For any golfer, it’s important to delay impact position. And how do you get that done? At all of the golf schools in Florida me and my team conduct, we emphasize the importance of have a strong impact position. And coaching a golfer into a stronger impact position often includes coaching the golfer into feeling what delaying at impact should feel like.
What is Delaying Impact?
Delaying impact simply means, that you’re not releasing the club earlier than needed.
Often, less skilled players tend to release the club very early in their downswing. Doing so releases the energy you need to transfer to the golf ball. If this release happens prior to the club meeting the golf ball, it means less compression on the ball, and in turn less distance the ball will travel. Making an early release in the downswing can also change the direction the club is taking to the ball. As well as where the club face might or might not be at impact. Both of which greatly influencing how the the trajectory and the direction the golf ball will travel.
Delaying impact is essential to hit the ball straighter and further. And it’s all about finding a way to hold on to the momentum the club is carrying as you swing the club to and through the golf ball.
What is the Cause of an Early Release?
There are numerous causes to releasing the club early and failing to delay your impact position. The most common is poor alignment particularly close to your target. When you’re aligning yourself close to your intended target, you’re most likely placing the ball position more forward in your stance. You’re also more likely standing up as you swing down. And the club path is moving from outside to in.
Another common reason for early release is your body’s subconscious belief your trail hand, being the most dominant, must do more than its fair share to have the ball fly as far as it can in its intended direction. Probably, your trail hand is your dominant hand. But being over dominant is what’s leading to the poor results you’re experiencing. Each hand plays a significant role was in the swing. And when the top hand allows the bottom hand to dominate it, there’s a lot of other things that can go wrong leading to impact. This is especially the case in higher handicap golfers.
How do You Delay Impact?
There are numerous different ways any golfer can find that suits them best to delay impact. What I have found over the 35 plus years of coaching golfers of all skill levels his delaying impact typically happens with the trail side of your upper body. Meaning, for the right-handed golfer, they’ll feel a delay of a right side body part, from the belt up, that allows the Golf Club to meet the ball at impact with a square club face and an efficient club path.
Depending upon how you feel your swing will determine which right side body part above your belt you have better control over. And in turn, can delay impact with.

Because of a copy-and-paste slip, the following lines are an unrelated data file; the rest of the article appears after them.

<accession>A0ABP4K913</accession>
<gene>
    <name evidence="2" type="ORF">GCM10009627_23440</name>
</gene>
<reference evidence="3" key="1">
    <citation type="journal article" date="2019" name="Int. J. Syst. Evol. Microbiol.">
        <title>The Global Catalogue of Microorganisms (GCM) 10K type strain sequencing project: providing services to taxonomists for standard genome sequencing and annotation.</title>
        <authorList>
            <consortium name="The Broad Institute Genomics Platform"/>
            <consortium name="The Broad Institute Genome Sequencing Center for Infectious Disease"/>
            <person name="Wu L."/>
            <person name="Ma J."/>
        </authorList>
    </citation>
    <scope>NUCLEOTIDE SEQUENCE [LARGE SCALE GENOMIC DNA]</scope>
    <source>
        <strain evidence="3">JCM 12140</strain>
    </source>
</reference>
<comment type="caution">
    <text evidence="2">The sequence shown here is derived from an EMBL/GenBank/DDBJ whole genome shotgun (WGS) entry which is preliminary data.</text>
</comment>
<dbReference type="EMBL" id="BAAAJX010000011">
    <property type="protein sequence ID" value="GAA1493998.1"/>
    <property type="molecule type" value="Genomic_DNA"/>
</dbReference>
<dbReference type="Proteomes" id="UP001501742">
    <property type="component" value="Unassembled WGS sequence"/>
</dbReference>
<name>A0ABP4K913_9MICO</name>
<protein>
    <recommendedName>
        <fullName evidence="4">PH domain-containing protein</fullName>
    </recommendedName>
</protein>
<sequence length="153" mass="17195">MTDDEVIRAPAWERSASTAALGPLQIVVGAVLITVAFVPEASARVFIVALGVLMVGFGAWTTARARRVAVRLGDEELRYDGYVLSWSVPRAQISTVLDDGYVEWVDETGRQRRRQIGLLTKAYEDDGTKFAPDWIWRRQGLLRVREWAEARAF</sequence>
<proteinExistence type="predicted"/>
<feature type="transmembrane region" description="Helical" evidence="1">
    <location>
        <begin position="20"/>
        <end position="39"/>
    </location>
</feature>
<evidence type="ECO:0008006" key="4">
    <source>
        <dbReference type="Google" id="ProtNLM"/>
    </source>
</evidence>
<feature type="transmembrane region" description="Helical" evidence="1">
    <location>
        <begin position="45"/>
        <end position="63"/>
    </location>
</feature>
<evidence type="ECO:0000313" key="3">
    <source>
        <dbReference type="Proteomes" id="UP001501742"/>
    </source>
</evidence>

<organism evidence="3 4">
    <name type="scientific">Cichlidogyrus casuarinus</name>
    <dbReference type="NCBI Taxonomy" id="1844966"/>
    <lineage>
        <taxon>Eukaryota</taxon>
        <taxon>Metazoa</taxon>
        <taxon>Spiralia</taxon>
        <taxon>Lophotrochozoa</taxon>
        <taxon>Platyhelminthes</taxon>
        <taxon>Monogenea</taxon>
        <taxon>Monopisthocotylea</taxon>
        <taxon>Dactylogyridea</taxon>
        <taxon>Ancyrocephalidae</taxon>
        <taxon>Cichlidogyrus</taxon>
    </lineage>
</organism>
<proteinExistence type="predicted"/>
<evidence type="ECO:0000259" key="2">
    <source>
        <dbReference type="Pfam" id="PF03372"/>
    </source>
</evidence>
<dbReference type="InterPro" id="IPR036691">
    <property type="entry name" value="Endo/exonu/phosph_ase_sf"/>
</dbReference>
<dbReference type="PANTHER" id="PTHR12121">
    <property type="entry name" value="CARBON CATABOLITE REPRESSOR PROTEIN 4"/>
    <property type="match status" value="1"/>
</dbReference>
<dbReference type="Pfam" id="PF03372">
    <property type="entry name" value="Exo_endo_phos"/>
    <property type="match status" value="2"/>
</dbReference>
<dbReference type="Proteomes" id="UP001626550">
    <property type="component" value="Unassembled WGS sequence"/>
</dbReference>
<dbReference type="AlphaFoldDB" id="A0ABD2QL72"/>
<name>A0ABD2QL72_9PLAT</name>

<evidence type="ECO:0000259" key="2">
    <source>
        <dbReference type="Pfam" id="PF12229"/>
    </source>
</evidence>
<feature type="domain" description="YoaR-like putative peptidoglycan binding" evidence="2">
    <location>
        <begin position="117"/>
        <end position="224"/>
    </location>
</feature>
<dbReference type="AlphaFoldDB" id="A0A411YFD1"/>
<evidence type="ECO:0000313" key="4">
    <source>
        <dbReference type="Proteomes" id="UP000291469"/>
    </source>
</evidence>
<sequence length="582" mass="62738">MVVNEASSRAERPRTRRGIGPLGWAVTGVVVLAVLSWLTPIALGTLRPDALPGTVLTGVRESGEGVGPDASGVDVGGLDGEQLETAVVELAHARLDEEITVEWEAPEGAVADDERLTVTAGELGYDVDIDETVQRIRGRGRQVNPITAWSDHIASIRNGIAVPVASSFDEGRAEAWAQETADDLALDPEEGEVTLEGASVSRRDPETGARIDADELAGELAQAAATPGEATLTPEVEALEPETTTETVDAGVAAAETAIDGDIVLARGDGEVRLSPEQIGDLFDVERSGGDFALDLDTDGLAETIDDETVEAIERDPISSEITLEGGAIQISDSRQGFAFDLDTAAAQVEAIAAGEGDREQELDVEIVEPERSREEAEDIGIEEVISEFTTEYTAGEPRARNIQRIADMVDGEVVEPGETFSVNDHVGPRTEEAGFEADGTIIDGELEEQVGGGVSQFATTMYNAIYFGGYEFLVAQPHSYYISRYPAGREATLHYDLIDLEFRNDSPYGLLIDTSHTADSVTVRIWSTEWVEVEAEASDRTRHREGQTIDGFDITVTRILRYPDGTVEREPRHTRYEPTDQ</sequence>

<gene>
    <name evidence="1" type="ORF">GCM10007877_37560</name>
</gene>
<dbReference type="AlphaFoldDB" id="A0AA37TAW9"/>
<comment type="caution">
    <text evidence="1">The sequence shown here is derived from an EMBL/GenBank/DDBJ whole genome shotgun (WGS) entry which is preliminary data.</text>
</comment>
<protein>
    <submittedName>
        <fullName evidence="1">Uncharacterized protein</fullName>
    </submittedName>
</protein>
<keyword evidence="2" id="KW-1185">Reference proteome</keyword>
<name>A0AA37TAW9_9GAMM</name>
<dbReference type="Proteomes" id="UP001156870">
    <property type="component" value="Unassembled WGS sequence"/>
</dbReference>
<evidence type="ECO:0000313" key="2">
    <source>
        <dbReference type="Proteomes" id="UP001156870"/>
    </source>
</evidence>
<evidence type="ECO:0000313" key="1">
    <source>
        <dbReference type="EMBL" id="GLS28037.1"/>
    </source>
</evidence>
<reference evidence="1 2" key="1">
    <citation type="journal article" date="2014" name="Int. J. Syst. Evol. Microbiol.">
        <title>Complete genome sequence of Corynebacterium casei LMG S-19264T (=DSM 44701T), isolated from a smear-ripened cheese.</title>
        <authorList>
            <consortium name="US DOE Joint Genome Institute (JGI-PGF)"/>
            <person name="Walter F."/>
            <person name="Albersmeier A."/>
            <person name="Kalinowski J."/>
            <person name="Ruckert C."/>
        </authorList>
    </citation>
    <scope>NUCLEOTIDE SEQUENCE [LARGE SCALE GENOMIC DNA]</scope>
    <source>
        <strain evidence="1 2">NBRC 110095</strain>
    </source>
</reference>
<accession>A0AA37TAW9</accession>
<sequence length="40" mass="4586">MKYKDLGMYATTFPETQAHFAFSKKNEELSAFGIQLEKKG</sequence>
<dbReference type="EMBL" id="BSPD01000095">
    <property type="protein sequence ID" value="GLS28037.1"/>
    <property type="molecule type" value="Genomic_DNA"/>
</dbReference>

Which Trail Side Body Part will Delay Impact the Best?
With less skilled golfers who visit our golf schools in Florida, I normally start with the bottom or trail hand. For the right-hander that’s the right hand. It’s typically at the top of their swing, the transition, where that right hand will take control in an overt way period to not only influence how far the ball will travel period but in the direction in which it will travel.
The Trail Hand
A great drill to feel this is there an impact. Not at the top of your swing. The transition happens in such a short time, you have no chance to influence that transfer if you’re not a highly skilled player. It’s best you’ll feel the trail hand somewhat in a “spanking” position at impact. Feeling this at impact will translate at the top of your swing as a less active and more efficient transition. But most importantly emphasizes where the clubface and the path will approach the ball from.
Feeling the bottom hand “spanking” the ball also places the top hand and wrist in a flatter position at impact. Which is more desirable for all great ball strikers to feel. So much has been written about the lead hand being flat. Yet we forget what the trailer bottom hand should feel like relative to the flatness of the top hand and wrist. Feeling the bottom hand delaying behind the top or lead hand creates for more forward shaft lean with shorter irons. As well as the proper forward shaft lean for longer golf clubs.
Ultimately, you’re attempting to feel a flat bottom palm against the handle at impact. Versus your bottom hand flipping at the ball to have it fly and go far. It’s the flipping of the trail hand that causes the most damage and impact in regards to distance failures and directional errors.